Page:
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2010 Hero: Terri-Jean Bedford, Valerie Scott, Amy Lebovitch, and Justice Susan Himel

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Illustration by Brett Lamb/Torontoist.


Torontoist is ending the year by naming our Heroes and Villains—Toronto’s very best and very worst people, places, and things over the past twelve months. From December 13–17: the Villains! From December 20–24, the Heroes! And, from December 27–30, you can vote for Toronto’s Superhero and Supervillain of the year.


When we call prostitution the “world’s oldest profession,” surely we’re being facetious. Dentistry is a profession. Teaching is a profession. Prostitution is a crime, right? Well, sort of. In fact, prostitution itself has been decriminalized in Canada since the ’70s, but there’s a catch. Almost any activity associated with prostitution is illegal: communicating to solicit clients, living off the avails, keeping a “bawdy house” (a term that perhaps gives away the vintage of these laws—it sounds like it was coined by the Wife of Bath). In case you haven’t noticed, this has all been entirely ineffective at stopping prostitution from existing. Forget about “profession,” and focus on the “world’s oldest” part. As in, “has existed in some capacity in just about every society everywhere ever.” And that includes penguin society!
Like it or not, hooking is here to stay, which means you have to ask what these laws actually do. Well, simple: they force an already marginalized and victimized group into dangerous, illegal situations on a constant basis. The “bawdy house” provision makes a working from home approach problematic, the “living off the avails” part means hiring any security is also a no-no, and the “communication” bit means a “client screening process” is often jumping into a car before a cop sees you. Worst of all, a sex worker fearing for her (or his) safety cannot dial 911 without risking incarceration themselves.
On Tuesday, September 28, things started to change. Terri-Jean Bedford, Valerie Scott, and Amy Lebovitch made a huge leap forward for sex workers’ rights in the province of Ontario. In a surprise decision, Justice Susan Himel declared all three aforementioned laws unconstitutional in the Ontario Supreme Court, right here in Toronto. Obviously, the decision was controversial. Reactionaries like conservative lobby group REAL Women of Canada (who are about as anti-feminist, anti-choice, homophobic, and transphobic as an organization that nominally supports women’s rights can possibly get) warn that decriminalization will lead to a tidal wave of streetwalking, human trafficking, and abuse, conveniently ignoring that it’s our current laws that force prostitutes onto the streets and make their jobs so unsafe. Squeamishness has no place interfering in such important jurisprudence. If you don’t think prostitution is “nice,” try not becoming a prostitute. Otherwise, what consenting adults choose to do with their bodies and their money is none of your business.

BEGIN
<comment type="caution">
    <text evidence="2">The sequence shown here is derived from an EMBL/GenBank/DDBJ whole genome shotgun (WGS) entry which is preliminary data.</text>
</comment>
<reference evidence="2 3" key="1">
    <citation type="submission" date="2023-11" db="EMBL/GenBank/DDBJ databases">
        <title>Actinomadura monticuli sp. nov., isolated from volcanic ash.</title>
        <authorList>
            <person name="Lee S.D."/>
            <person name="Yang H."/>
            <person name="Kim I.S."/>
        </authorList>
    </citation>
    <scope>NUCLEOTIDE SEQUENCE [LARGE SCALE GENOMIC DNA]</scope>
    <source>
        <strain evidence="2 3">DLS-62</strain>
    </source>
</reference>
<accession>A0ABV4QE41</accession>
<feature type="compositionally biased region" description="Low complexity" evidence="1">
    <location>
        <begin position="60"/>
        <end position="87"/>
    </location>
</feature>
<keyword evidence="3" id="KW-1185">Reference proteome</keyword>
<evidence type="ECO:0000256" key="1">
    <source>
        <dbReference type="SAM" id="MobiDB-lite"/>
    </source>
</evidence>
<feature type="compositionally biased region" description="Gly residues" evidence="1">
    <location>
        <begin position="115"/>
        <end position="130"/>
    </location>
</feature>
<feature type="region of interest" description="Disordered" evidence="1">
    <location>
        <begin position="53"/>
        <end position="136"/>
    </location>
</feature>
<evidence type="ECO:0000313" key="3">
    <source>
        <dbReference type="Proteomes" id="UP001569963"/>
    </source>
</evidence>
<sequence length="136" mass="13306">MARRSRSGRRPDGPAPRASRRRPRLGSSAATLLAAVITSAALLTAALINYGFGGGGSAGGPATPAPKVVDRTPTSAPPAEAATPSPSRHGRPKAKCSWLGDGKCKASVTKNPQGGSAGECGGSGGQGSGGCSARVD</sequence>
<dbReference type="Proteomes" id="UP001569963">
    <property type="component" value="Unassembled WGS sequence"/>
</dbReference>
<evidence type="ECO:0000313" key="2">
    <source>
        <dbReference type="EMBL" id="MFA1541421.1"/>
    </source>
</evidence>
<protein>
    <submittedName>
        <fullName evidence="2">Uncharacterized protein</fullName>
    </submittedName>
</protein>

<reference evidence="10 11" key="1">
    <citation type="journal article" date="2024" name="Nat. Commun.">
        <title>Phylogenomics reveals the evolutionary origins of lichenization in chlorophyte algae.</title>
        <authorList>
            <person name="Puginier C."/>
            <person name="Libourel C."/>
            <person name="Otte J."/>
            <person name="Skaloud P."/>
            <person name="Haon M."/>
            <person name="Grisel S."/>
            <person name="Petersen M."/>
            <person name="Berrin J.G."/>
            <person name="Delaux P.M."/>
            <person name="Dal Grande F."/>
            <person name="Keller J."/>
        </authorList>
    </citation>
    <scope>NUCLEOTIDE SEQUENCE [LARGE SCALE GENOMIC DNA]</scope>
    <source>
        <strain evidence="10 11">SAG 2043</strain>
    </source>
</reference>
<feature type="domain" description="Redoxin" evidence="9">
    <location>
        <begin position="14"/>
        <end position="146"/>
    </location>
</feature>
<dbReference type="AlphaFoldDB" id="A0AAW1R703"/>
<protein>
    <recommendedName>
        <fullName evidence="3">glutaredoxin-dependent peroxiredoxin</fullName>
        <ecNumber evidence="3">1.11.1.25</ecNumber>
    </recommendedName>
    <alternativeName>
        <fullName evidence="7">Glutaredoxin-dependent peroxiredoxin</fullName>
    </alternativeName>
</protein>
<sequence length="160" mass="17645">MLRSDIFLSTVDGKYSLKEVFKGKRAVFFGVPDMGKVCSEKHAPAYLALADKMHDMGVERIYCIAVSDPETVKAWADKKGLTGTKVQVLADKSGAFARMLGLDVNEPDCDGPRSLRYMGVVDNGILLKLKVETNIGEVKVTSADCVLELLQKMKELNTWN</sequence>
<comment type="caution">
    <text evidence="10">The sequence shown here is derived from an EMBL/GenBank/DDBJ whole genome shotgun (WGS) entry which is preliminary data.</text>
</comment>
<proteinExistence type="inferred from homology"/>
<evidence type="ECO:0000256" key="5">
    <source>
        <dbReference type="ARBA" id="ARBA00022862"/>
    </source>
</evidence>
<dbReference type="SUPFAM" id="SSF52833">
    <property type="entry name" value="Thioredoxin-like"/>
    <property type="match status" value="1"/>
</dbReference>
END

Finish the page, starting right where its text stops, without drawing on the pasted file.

We haven’t reached the end of this story yet. Ontario’s Court of Appeals put a stay in place, meaning that these unconstitutional laws will still be enforced until April 29, 2011, giving the government ample time to react. Prime Minister Stephen Harper, of course, has already declared prostitution “bad for society.” And it may be a long time yet before the sex workers of Ontario are able to realize their dreams of forming trade guilds, and filing income tax (yes, this is actually a dream for some). You know, like professionals. But Bedford, Scott, Lebovitch, and Himel all put their necks on the line to strike down the kind of laws that allowed Robert Pickton to murder dozens of women for fourteen years before being arrested. And we think that’s fucking heroic.

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